Being Bob: Q&A with Robert Essner - Pharmaceutical Executive

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Being Bob: Q&A with Robert Essner


Pharmaceutical Executive


A good drug changes some conditions from specialty conditions to mass-market conditions—the way Prozac helped move treatment of depression to the primary-care doctor's office. Presumably, a good agent for Alzheimer's, a condition that Wyeth and you personally are very interested in, would do a similar thing.

It's been my personal passion, this Alzheimer's disease. I'm 60. If you really look with a cold eye at what Alzheimer's alone will cost to deal with when my generation reaches 80 ... No country in the world has any plan that will allow them to deal with this issue alone and not either break the bank or have to put in place significant rationing of healthcare. This issue is huge, but it's still far enough in the distance that the governments and politicians don't want to deal with it today. But it's clearly coming.

But you have both a treatment and a vaccine in the works, is that correct?

We actually have more than ten projects in clinical development. We're trying to, in the words of our researchers, surround this disease and use every pathway we can think of to get at it. One of our candidates is a vaccine in the sense that it utilizes the body's immune system to attack the beta amyloid plaque that seems to be a cause of Alzheimer's disease. But we have other approaches, such as a monoclonal antibody, to get at that same target. We have other approaches aimed at other points we think are the basic biological causes of Alzheimer's disease.

If it works, it's going to be real proof that your new approach to research is working. What stage are you at in the transition to that newer approach to R&D?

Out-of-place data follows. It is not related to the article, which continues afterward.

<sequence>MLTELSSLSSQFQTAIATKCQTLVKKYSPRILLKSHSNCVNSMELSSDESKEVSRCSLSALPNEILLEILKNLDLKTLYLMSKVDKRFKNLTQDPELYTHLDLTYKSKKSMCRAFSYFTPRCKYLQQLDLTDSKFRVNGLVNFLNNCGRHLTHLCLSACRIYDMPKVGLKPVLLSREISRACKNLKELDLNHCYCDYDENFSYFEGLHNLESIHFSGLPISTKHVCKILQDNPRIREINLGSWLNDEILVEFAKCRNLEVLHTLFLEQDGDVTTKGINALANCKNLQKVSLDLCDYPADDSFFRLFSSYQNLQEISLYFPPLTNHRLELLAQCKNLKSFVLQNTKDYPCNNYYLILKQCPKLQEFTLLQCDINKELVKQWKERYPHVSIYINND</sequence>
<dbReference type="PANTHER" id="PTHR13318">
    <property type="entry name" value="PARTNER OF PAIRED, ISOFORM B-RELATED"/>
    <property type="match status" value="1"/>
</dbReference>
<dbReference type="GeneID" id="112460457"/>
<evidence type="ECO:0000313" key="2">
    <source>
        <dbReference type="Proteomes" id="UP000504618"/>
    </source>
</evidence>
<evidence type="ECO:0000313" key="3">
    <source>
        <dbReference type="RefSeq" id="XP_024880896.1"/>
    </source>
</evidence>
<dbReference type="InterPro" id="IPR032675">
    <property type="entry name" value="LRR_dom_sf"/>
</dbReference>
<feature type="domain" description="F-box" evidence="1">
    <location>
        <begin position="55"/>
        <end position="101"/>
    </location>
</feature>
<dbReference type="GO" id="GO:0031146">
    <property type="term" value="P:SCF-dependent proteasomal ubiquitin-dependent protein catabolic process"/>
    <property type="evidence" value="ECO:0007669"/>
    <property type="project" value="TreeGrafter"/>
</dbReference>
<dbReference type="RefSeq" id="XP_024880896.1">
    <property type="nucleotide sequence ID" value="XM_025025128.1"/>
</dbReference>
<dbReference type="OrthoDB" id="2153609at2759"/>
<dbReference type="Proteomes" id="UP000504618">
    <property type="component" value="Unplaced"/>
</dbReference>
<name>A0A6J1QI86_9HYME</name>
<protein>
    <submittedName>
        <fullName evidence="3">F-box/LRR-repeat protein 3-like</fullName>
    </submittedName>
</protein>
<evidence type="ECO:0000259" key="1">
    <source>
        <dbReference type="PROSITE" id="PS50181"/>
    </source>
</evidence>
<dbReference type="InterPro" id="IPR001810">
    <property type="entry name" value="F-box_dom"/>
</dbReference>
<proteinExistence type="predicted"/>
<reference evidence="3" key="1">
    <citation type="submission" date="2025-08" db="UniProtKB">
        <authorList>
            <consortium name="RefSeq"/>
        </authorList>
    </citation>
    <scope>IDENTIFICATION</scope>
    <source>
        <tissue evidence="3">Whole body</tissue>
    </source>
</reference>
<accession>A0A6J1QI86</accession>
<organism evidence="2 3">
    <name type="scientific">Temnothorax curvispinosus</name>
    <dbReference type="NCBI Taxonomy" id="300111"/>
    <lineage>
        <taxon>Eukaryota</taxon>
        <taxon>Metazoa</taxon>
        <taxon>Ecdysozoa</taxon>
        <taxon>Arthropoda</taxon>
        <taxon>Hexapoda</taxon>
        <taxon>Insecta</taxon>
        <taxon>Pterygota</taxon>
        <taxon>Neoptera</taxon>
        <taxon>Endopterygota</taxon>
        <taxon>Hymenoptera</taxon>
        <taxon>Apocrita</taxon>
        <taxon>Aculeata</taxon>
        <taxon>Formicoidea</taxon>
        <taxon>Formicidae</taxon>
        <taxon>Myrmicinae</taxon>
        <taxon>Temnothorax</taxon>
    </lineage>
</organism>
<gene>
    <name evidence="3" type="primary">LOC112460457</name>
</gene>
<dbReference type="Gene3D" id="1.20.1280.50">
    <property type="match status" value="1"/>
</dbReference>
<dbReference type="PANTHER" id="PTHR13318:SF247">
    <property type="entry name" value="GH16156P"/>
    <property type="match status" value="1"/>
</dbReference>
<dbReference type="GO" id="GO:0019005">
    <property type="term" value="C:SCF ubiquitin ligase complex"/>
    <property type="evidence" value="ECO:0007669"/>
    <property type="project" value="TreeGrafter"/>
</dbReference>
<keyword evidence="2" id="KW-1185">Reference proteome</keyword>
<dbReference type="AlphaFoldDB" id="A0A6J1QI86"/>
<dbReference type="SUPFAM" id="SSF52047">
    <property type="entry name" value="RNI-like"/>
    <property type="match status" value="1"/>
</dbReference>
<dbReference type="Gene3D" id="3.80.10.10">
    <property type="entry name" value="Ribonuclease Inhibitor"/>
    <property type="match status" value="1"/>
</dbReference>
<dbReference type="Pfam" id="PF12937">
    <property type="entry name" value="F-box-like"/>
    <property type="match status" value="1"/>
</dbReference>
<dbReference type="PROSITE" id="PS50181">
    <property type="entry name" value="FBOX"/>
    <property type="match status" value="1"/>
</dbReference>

The learn and confirm model? We're there. We are now doing all of our development work using this model, and it's going extremely well. Our whole development machine now uses this method of first developing the hypothesis you want to test in the "learn" mode, and then testing it in the "confirm" mode.

In the last year you've had a couple drugs fail in Phase III. How many projects do you have in Phase III that came out of learn and confirm?

I don't know the exact number; it's a large number of compounds in Phase III. But the things that failed—the things that have been delayed at the level of regulatory authorities—those were developed using the older model. I don't think the failure rate has anything to do with the model that we're embarked on now. We had a success with Pristiq [desvenlafaxine] in depression, and we're hopeful that we'll have Relistor [methylnaltraxone, for opoid-induced constipation] approved. It was approved in Canada I think last week, and we're hopeful we'll have that approved here in the near future. [It was in fact approved by FDA on April 24.]


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